Secret sauce

Why visual tools enhance collaboration in your teams


Collaborative skills can make or break an agile team – Jayathirtha R Rao shows us how big visual charts (BVCs) can help.

Roughly a billion experts in behavioral
sciences, not to mention every Scrum/Agile coach in the world – has
probably drummed out the same message by now – team collaboration
is the secret sauce for Agile teams.

But what is the secret sauce that can actually
drive collaboration? In this article, originally published in
, Jayathirtha R Rao looks at the concept of Big Visible
Charts (BVC) and how they can help your team.

Why have a chart at all?

Because people need to know.

Projects have a lot of stakeholders. And project
status reports are meant for the sponsors, project managers and
senior leadership more often than the delivery teams. Even if these
are distributed to everyone, chances are that they do not make too
much sense to the people in the team. So if a regular report does
not work for the team, what does?

Teams need to understand how they are progressing and
who needs help or can give help around the team. From a different
perspective, the “feel” for the collaboration comes from the daily
standup, but the team does not have any objective data to take
decisions if they only rely on the standup. BVCs fill this gap.

What should you put on the chart(s)?

Is there anything you want to share with the team?
Anything you worry about while you work? Impediments that seem to
recur? Progress on acceptance tests? Defects that are slowing you

Some examples:

  1.  Open defects by day

  2.  Acceptance of features by day

  3.  Open queries and change requests v/s

  4.  Burndown or burnup chart.

  5.  Tests designed v/s executed to show you if
    you are keeping pace

  6.  Successful builds versus failed

  7.  Number of interruptions per

Anything that allows the team to see the patterns that
otherwise get drowned out in day to day work is a candidate for
being put up in a BVC. However, make sure you ask the team what
they want to keep an eye on.

How detailed should the BVCs be?

Ideally enough to show patterns to the team so they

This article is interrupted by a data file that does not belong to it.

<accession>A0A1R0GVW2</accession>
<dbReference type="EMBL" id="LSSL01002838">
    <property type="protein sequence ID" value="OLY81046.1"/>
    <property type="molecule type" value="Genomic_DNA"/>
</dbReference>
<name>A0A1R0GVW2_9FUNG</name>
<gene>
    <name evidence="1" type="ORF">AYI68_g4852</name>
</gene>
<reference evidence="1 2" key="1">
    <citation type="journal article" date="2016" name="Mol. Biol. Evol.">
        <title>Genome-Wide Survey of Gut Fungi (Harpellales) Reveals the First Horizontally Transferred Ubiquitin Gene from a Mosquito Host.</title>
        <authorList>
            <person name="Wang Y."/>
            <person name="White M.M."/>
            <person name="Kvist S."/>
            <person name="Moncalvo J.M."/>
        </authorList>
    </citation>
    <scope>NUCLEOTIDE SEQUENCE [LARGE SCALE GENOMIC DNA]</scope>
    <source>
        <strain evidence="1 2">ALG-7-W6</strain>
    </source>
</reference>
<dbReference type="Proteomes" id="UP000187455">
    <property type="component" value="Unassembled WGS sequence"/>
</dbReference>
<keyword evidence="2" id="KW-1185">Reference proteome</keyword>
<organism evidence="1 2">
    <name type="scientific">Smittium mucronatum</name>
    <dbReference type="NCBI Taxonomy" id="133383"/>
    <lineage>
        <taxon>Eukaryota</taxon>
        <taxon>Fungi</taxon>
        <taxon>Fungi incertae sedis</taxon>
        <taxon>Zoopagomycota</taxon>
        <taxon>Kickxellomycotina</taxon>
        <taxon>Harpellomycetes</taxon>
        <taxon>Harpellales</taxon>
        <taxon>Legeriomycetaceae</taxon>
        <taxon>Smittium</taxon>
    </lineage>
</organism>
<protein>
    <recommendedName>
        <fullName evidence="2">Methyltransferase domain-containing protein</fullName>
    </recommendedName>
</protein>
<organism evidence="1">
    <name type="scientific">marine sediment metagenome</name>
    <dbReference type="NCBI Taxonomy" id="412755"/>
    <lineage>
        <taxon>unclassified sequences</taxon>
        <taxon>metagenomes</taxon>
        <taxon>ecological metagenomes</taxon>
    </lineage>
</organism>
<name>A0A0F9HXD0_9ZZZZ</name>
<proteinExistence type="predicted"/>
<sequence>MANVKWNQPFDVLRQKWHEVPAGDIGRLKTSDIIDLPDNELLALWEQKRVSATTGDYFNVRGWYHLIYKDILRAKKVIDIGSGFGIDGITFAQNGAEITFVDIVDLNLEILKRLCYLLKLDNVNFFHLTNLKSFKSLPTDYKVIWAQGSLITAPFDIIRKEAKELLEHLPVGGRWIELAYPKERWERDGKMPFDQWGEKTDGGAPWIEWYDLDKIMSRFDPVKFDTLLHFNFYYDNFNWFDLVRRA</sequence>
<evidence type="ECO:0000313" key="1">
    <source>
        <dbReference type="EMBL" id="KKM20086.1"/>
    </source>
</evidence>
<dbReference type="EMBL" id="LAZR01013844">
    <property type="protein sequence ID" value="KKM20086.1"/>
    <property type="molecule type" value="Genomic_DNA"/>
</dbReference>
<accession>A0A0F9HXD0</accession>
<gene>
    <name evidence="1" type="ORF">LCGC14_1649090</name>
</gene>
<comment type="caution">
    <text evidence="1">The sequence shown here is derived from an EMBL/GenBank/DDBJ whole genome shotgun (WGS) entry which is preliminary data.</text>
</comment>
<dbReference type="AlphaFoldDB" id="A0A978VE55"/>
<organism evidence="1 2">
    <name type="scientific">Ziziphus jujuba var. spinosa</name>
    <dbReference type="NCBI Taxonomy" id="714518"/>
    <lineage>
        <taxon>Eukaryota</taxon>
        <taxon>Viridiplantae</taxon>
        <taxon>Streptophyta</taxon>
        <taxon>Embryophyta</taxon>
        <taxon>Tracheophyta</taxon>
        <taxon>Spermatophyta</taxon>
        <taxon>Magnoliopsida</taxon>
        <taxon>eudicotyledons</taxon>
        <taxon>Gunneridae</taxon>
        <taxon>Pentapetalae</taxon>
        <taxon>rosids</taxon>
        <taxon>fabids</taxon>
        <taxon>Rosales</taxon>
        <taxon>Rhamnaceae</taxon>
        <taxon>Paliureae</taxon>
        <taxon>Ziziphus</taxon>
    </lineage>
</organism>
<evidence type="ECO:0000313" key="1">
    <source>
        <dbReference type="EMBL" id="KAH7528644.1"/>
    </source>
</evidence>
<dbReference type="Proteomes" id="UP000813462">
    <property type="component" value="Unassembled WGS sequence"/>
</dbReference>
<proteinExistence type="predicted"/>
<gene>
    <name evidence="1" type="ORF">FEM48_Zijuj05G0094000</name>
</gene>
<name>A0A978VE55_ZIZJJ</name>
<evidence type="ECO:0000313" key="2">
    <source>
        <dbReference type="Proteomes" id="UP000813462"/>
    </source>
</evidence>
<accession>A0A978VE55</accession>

can figure out what to do. Not more. Too much detail in the charts
leads to analysis by pure numbers, not utilizing the feel and
inherent capabilities of the team to advantages.

And yes, BVCs are impartial. You can see both the good
and the bad news as it happens. Charts can stay around as
supporting the team, but when a good or a bad pattern emerges, it
can help the team make a decision on what to do to move ahead.

Also, BVCs are a good way to bring focus to the major
impediments during the retrospective. Going back to the root causes
is easier when you have a clear starting point.

Simply going into a project area should give you
plenty of ideas about the project progress if you use BVCs as
information radiators.

Hand done versus electronic BVCs

A lot of tools today have features where you can
create all sorts of charts based on the data the team is putting
in. So why not just use those? Well, there are advantages to hand
done BVCs

  1.  It encourages team participation in
    updating the charts manually, pushing the case for ownership and

  2.  Hand drawn BVCs are typically put up next
    to all the other post-its – and the team uses this area the most.
    So, it gets the team the data they want, without any interference
    from outsiders. Putting it up electronically leads to more and more
    stakeholders looking at it and asking questions – making the BVC
    more likely to become an impediment for the team.

  3.  You can add quick notes on hand drawn
    charts – not so easy to do in the electronic copies.

  4.  They just look and feel better than an
    electronic one !

Beyond the team

As the manager for multiple delivery teams myself, I
often find myself in a position where I wish I could understand a
bit more of the details as the team goes about executing. Attending
the standups is one way of doing this, but it is always a
distraction and interferes with the flow for the team.

Much easier to look at the BVCs which give a clear
idea of how the team is doing. That aside, understanding the
pattern may sometimes raise questions along the lines of “Why did
we stop working on this story for three days?” or “Are query
resolutions really taking that long? Maybe I should take that up to
ensure we can close those questions quicker”. BVCs may get your
managers involved in helping the team – in the way they should.

Jayathirtha has worked in a variety roles as pre-sales consultant, project manager, ScrumMaster, program manager and delivery manager in a career spanning 14 years. He has worked in multiple domains managing delivery for supply chain, manufacturing, telecom and insurance projects.
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